Cornelius ‘Cornbread’ German’s life — and death — matters, too
BY MARK BROWN April 23, 2013 7:46PM
Updated: May 25, 2013 6:45AM
It may not be as easy to find a place in your heart for Cornelius “Cornbread” German as it was for Hadiya Pendleton, two 15-year-old Chicago kids bound together by the common fate of being shot dead within walking distance of President Barack Obama’s home.
Hadiya was the high-achieving honor student from a middle class, church-going family whose light-up-the-room smile shone through from the grave.
Cornelius was a struggling young man previously expelled from elementary school for fighting, a kid raised in poverty who hung with the wrong crowd and met his demise at a backyard dice game.
That’s why Cornelius’ death Monday night is a test for this city. It’s a test of our commitment to Hadiya Pendleton’s memory, a test of our determination to stop the violence, and as such, you might even say it’s a test of character.
It’s one thing to be sympathetic when a beautiful and innocent young girl with a promising future who dies from a bullet, but quite another to take an interest in the at-risk problem youth who are more commonly the victims of street violence.
The police say Cornelius was affiliated with a street gang. His parents, Timika Rutledge and Ronald German, deny he was a gang member, but admit that he hung with a rough, older crowd.
Either way, it shouldn’t matter.
“He was somebody’s baby,” Rutledge told me Tuesday across the kitchen table in the family’s apartment at 51st and Morgan. “Just like she was somebody’s baby, he was somebody’s baby.”
Cornelius was her baby, the youngest of three boys and one girl, and she can sing his praises like any mother.
“He was smart. He was a comedian. He was handsome. He was charismatic,” Rutledge said between stirring a pot of oatmeal. “He had a smile to light up a room.”
Unlike Hadiya, though, there was no smile on the photos Cornelius left behind, the scowl taking its place a hint of a very different childhood from hers.
“The truth is he had problems,” Rutledge said.
Cornelius was kicked out of Reavis Elementary School for “fighting and a bad attitude,” she said. As a result, he was required to spend seventh and eighth grade and part of his freshman year at an alternative school for students with behavior problems.
Cornelius only recently had transitioned into Kenwood Academy, but was having trouble there as well, his mother said.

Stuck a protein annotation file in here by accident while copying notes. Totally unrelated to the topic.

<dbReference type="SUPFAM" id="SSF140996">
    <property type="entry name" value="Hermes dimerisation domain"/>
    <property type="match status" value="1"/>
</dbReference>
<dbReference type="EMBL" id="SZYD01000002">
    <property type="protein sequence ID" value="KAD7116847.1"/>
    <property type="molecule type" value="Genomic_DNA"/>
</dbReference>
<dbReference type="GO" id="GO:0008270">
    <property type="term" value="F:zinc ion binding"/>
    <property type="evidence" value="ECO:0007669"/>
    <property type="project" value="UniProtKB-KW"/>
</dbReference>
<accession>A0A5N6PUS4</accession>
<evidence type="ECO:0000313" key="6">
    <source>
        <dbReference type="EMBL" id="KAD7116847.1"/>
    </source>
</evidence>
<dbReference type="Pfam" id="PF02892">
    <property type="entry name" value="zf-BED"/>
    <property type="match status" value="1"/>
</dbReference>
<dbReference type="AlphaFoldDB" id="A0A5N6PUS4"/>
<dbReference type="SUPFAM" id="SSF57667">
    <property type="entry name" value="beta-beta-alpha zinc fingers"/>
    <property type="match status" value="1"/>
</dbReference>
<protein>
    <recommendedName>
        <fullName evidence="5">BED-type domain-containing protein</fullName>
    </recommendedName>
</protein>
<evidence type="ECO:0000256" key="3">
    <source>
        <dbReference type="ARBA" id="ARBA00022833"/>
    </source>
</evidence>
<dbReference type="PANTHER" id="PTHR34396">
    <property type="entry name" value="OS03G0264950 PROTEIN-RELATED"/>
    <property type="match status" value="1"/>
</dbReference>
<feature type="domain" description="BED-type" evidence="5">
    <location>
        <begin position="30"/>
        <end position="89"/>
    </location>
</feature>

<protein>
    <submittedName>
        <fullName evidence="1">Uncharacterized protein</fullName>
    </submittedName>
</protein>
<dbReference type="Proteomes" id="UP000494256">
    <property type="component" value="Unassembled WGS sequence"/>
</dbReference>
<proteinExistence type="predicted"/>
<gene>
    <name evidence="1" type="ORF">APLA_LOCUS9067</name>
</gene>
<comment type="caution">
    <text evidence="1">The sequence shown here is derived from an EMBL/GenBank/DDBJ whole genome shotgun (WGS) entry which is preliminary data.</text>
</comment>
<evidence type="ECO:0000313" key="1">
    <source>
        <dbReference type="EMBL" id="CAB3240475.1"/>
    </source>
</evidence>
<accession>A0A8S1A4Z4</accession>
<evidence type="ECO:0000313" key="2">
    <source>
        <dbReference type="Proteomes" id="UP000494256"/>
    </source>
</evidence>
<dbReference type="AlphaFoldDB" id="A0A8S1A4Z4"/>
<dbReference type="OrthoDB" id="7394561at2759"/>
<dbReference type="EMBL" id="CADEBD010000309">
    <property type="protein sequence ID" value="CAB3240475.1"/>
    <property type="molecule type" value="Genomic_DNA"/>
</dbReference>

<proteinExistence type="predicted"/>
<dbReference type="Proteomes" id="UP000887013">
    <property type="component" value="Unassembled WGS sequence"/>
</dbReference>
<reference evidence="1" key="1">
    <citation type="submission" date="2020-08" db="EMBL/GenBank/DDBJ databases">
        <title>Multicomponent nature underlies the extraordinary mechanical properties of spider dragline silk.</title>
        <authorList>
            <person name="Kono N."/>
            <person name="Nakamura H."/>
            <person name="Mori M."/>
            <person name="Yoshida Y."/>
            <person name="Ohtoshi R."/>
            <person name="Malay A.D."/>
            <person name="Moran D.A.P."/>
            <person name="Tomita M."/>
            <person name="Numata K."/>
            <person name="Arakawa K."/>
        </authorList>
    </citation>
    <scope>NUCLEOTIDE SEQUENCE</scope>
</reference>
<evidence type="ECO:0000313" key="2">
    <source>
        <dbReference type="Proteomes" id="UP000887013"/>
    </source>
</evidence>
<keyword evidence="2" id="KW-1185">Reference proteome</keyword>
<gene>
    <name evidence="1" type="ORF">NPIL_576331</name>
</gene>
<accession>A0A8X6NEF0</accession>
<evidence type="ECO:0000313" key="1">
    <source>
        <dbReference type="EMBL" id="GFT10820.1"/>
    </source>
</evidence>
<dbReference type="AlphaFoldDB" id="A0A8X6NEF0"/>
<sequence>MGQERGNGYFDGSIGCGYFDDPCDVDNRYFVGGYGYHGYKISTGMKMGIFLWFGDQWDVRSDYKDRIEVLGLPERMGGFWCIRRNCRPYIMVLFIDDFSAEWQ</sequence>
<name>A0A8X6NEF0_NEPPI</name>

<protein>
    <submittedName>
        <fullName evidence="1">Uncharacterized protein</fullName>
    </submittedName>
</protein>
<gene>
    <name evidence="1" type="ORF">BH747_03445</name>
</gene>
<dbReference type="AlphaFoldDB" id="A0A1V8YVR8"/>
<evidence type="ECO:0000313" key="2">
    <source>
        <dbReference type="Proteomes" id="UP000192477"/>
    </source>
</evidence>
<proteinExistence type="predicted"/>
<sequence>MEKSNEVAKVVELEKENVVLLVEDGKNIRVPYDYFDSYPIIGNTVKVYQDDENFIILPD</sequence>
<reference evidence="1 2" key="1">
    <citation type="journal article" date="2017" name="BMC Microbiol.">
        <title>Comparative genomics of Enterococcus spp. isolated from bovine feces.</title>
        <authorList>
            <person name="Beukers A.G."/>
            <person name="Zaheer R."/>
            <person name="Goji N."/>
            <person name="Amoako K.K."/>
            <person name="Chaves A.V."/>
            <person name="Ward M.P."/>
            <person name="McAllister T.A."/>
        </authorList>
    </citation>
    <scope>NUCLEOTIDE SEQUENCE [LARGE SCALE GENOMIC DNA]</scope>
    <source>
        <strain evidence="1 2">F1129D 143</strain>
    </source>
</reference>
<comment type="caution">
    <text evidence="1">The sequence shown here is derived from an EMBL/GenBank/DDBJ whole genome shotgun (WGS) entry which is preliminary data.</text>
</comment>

“He would go [to school] some days, and some days he wouldn’t,” German, the father, explained.
They assume he was in class Monday because the school didn’t call to report him absent, as it normally would.
“[Cornelius] had a problem with authority figures,” said his mother, adding, “He was starting to calm down.”
“He was a hothead if you talked to him wrong, if you picked on him,” agreed his father as he finished off the last of a Newport cigarette. “He had slowed that down some.”
Cornelius also had at least one brush with the law, his mother said, an arrest for allegedly stealing a cell phone.
A judge ordered him to perform community service with an anti-violence program run by the Precious Blood Ministry of Reconciliation, near his home.
When I called there to learn more about Cornelius, they told me he showed up so infrequently that nobody had any information about him.
German, 61, once worked as a CTA motorman but said he was fired for altercations with a passenger and a co-worker. He now receives disability.
Rutledge, 42, said she recently received a degree from Everest College as a medical tech and is looking for a job. She and German have been together for 22 years, and “yes, we’re married,” she volunteered.
It was German who said he’d given Cornelius the nickname of Cornbread as an infant for a voracious appetite that seemed to soak up the formula from his baby bottles.
German was struggling Tuesday with the fact his son had called him for a ride home at 8 p.m. but he hadn’t felt like going then and told him to stay put. It wasn’t until 9:15 that German and his wife went to collect him, and by then, it turned out he had drifted off to watch the dice game.
By the time they tracked him down, they reckon they arrived two minutes too late.
“He was such a little joker that I dreamed about him last night,” his father said. “He said he wasn’t dead, that it was just a trick. Then I woke up and realized it was just a nightmare.”
These killings will continue to be a nightmare for all of Chicago until we realize that the lives — and deaths — of those like Cornelius German are important, too.